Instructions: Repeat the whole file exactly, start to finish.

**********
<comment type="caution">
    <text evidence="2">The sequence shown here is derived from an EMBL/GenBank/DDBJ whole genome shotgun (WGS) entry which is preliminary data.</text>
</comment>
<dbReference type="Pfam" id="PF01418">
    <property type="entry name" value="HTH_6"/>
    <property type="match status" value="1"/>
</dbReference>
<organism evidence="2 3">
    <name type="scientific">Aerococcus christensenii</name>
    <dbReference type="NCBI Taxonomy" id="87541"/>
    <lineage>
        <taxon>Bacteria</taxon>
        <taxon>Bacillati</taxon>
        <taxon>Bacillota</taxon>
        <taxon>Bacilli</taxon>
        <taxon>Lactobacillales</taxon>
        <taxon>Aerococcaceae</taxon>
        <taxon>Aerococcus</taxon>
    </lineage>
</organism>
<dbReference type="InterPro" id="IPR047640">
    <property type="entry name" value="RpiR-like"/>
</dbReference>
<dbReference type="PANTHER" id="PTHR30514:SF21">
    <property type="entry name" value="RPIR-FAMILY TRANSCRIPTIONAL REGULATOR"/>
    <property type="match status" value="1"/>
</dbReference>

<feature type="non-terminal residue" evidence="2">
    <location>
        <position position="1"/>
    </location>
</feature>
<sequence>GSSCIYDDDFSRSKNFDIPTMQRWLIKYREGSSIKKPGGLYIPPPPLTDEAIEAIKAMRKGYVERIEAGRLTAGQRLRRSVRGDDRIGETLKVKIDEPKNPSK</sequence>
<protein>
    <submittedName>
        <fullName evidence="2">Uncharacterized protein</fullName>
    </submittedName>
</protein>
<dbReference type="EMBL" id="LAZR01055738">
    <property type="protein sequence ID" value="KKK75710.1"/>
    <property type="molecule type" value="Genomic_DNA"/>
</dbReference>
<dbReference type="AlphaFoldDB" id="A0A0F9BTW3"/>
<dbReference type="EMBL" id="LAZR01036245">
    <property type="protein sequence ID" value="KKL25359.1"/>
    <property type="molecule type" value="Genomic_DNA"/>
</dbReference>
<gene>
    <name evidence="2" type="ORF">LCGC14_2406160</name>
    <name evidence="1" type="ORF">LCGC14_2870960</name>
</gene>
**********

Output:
<comment type="caution">
    <text evidence="2">The sequence shown here is derived from an EMBL/GenBank/DDBJ whole genome shotgun (WGS) entry which is preliminary data.</text>
</comment>
<dbReference type="Pfam" id="PF01418">
    <property type="entry name" value="HTH_6"/>
    <property type="match status" value="1"/>
</dbReference>
<organism evidence="2 3">
    <name type="scientific">Aerococcus christensenii</name>
    <dbReference type="NCBI Taxonomy" id="87541"/>
    <lineage>
        <taxon>Bacteria</taxon>
        <taxon>Bacillati</taxon>
        <taxon>Bacillota</taxon>
        <taxon>Bacilli</taxon>
        <taxon>Lactobacillales</taxon>
        <taxon>Aerococcaceae</taxon>
        <taxon>Aerococcus</taxon>
    </lineage>
</organism>
<dbReference type="InterPro" id="IPR047640">
    <property type="entry name" value="RpiR-like"/>
</dbReference>
<dbReference type="PANTHER" id="PTHR30514:SF21">
    <property type="entry name" value="RPIR-FAMILY TRANSCRIPTIONAL REGULATOR"/>
    <property type="match status" value="1"/>
</dbReference>

<feature type="non-terminal residue" evidence="2">
    <location>
        <position position="1"/>
    </location>
</feature>
<sequence>GSSCIYDDDFSRSKNFDIPTMQRWLIKYREGSSIKKPGGLYIPPPPLTDEAIEAIKAMRKGYVERIEAGRLTAGQRLRRSVRGDDRIGETLKVKIDEPKNPSK</sequence>
<protein>
    <submittedName>
        <fullName evidence="2">Uncharacterized protein</fullName>
    </submittedName>
</protein>
<dbReference type="EMBL" id="LAZR01055738">
    <property type="protein sequence ID" value="KKK75710.1"/>
    <property type="molecule type" value="Genomic_DNA"/>
</dbReference>
<dbReference type="AlphaFoldDB" id="A0A0F9BTW3"/>
<dbReference type="EMBL" id="LAZR01036245">
    <property type="protein sequence ID" value="KKL25359.1"/>
    <property type="molecule type" value="Genomic_DNA"/>
</dbReference>
<gene>
    <name evidence="2" type="ORF">LCGC14_2406160</name>
    <name evidence="1" type="ORF">LCGC14_2870960</name>
</gene>